I had similar issues with my Clydesdale when cutting back at 450-475. Now I cut back at 400, or if I snooze a bit and let it get to 500, cut back more aggressively. As expected, that solved my overfiring issue.
     
    Huntindog1 likes this.
  12. CT Pellet

    CT Pellet
    Minister of Fire

    Dec 1, 2012
    667
    501
    Loc:
    Torrington, CT
    Hell man... If the lights are off and you can't see the stove, she ain't hot enough!!!
     
  13. corey21

    corey21
    Minister of Fire

    Oct 28, 2010
    2,245
    294
    Loc:
    Soutwest VA
    One more thing i would like to add. Sometimes i go by flue temps when turning the air down in stages also.
     
  14. BrowningBAR

    BrowningBAR
    Minister of Fire

    Jul 22, 2008
    7,607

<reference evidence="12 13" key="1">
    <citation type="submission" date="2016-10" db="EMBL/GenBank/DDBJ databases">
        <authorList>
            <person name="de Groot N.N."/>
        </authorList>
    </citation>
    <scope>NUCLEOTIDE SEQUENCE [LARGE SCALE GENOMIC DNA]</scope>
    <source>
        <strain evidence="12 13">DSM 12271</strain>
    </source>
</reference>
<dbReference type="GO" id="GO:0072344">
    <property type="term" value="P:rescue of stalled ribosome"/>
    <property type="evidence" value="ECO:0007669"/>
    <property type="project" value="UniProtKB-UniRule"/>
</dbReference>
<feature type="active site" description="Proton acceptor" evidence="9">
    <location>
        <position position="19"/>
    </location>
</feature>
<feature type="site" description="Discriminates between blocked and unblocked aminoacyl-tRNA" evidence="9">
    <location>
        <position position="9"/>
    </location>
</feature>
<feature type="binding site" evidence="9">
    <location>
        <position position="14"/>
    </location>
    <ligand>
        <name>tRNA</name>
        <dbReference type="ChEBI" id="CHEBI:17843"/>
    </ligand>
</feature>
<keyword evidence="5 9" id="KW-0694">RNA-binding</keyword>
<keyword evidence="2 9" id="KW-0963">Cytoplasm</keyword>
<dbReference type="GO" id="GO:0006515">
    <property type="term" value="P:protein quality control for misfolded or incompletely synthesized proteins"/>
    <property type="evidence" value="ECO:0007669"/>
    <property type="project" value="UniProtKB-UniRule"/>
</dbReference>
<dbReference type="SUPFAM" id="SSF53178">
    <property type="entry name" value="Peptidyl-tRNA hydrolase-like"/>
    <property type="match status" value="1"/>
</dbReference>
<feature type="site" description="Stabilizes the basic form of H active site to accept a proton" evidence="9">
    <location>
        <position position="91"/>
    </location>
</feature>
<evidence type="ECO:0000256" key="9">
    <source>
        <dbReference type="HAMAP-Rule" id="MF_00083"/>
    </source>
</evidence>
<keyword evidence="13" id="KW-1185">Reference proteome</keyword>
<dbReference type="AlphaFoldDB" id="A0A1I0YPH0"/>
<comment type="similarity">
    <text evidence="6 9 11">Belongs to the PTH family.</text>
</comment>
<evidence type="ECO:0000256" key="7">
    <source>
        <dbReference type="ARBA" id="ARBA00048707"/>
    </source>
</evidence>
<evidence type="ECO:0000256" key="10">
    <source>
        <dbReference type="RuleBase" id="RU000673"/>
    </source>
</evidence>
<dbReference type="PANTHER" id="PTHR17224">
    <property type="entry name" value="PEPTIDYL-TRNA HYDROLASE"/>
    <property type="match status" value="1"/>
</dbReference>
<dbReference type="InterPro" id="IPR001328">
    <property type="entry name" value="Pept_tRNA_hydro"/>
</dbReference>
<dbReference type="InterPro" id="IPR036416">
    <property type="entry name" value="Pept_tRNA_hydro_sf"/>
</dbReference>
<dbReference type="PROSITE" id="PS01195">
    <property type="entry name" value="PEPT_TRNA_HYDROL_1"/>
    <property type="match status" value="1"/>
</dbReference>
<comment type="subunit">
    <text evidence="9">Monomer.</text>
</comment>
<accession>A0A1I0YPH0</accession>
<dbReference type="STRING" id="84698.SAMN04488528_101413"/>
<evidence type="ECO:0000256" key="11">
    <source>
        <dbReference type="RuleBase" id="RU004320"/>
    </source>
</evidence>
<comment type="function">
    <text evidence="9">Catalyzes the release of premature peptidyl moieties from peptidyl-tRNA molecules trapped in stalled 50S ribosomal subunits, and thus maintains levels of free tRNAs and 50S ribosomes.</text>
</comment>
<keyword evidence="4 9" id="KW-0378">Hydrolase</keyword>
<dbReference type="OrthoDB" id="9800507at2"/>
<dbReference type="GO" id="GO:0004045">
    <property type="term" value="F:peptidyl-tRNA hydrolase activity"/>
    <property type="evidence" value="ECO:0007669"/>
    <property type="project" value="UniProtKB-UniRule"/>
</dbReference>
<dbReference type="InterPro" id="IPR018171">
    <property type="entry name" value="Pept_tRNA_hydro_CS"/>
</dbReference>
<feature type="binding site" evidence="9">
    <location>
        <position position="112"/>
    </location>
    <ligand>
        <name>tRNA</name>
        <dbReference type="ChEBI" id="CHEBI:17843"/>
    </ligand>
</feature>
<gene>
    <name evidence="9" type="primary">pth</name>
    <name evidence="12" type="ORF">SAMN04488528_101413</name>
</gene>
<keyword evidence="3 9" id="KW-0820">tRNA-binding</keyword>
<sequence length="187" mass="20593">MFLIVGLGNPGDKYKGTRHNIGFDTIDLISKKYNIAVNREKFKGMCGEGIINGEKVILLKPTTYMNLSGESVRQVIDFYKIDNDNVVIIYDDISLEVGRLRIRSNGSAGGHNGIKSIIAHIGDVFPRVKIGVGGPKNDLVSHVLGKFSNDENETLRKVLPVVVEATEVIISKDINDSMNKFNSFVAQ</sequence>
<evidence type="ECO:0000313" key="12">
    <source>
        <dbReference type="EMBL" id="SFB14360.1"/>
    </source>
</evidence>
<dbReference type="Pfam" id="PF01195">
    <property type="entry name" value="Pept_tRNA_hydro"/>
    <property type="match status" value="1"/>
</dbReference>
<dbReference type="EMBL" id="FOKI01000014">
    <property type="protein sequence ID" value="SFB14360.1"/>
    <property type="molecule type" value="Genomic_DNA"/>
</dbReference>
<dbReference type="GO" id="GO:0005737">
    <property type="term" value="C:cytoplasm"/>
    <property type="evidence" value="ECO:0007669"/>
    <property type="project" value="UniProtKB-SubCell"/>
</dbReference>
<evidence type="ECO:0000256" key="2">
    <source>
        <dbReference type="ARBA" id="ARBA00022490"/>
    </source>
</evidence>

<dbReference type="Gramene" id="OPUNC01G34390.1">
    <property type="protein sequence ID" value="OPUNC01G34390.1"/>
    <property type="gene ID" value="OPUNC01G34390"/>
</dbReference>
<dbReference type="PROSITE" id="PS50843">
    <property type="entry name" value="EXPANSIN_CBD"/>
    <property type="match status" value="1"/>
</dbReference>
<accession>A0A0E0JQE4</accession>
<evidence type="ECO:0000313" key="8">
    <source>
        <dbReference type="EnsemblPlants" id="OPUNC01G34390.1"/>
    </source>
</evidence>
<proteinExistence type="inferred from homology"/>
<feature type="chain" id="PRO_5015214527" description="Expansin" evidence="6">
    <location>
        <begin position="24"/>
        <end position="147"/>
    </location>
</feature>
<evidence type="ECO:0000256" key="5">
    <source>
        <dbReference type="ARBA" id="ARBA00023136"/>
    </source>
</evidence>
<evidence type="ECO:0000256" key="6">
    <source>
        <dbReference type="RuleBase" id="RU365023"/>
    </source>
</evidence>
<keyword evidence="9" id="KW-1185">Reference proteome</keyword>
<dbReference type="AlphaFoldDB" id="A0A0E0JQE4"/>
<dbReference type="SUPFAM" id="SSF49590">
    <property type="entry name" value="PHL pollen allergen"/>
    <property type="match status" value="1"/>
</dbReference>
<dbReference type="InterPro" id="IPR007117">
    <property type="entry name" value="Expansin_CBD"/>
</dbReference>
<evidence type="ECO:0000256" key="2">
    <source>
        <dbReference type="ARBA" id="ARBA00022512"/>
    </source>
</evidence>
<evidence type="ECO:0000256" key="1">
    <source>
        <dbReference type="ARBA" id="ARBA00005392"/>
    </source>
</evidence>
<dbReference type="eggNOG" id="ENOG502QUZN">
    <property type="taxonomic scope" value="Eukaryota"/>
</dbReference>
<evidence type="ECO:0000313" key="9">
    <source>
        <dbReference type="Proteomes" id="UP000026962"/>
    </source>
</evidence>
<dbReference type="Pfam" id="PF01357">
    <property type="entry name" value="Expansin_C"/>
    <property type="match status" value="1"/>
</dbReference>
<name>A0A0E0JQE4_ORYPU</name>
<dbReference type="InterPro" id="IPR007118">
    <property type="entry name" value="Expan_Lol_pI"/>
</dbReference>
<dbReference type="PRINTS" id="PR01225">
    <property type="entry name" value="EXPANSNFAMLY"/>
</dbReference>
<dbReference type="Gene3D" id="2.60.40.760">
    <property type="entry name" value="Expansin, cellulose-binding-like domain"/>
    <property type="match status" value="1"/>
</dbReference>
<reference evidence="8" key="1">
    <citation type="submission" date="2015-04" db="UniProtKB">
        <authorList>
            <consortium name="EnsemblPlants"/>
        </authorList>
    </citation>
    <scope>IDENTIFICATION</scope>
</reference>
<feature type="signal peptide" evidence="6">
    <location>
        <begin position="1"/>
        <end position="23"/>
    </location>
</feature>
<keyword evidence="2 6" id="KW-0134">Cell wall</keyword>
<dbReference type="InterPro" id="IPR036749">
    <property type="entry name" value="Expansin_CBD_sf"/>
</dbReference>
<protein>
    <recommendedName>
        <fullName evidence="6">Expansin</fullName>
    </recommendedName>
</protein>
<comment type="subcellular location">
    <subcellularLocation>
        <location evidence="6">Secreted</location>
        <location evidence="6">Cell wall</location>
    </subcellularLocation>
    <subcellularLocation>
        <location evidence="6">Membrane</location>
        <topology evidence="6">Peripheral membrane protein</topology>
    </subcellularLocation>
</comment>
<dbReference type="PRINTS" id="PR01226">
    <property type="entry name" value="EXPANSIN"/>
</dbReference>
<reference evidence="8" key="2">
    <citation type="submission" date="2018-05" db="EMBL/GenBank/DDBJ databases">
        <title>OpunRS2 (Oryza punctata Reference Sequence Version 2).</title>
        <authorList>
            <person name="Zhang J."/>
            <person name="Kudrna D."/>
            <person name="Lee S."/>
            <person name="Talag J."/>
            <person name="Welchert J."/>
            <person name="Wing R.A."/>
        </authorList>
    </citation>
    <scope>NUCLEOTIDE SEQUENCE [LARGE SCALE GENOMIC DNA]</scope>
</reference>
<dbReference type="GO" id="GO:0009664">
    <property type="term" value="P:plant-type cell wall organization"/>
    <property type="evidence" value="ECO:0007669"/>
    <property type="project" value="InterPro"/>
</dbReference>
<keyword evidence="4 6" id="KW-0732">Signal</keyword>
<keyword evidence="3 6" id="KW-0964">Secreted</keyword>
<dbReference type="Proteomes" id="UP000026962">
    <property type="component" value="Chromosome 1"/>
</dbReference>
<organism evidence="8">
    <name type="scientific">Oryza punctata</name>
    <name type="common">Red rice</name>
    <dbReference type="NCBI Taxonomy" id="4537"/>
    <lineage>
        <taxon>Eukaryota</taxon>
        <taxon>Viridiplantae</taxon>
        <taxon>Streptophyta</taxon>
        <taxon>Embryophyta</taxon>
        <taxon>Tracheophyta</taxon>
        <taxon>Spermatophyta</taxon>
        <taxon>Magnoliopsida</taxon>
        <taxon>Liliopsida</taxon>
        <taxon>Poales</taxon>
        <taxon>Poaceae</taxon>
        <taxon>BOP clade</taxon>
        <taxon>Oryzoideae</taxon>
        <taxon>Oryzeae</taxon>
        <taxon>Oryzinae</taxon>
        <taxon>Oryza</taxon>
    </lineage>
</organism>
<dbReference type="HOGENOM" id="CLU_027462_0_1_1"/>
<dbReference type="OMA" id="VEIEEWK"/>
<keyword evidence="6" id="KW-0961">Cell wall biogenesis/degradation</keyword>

1,106
    Loc:
    Doylestown, PA
    I think some of this is nerves. Use bigger splits. Cut the air back sooner.
     
    Cross Cut Saw likes this.
  15. Johnpolk

    Johnpolk
    Member

    Sep 15, 2012
    105
    27
    Could very well be nerves. Just trying to learn how to operate this thing correctly. It also chews through the wood when I let it get that hot. Makes sense:)
     
  16. corey21

    corey21
    Minister of Fire

    Oct 28, 2010
    2,245
    294
    Loc:
    Soutwest VA
    Don't be afraid of it just cut it back sooner and enjoy.
     
  17. begreen

    begreen
    Mooderator
    Staff Member

    Nov 18, 2005
    60,991
    7,741
    Loc:
    South Puget Sound, WA
    Good advice. Also, JP, you probably have checked this, but are you closing the start-up air control all the way after the fire is started?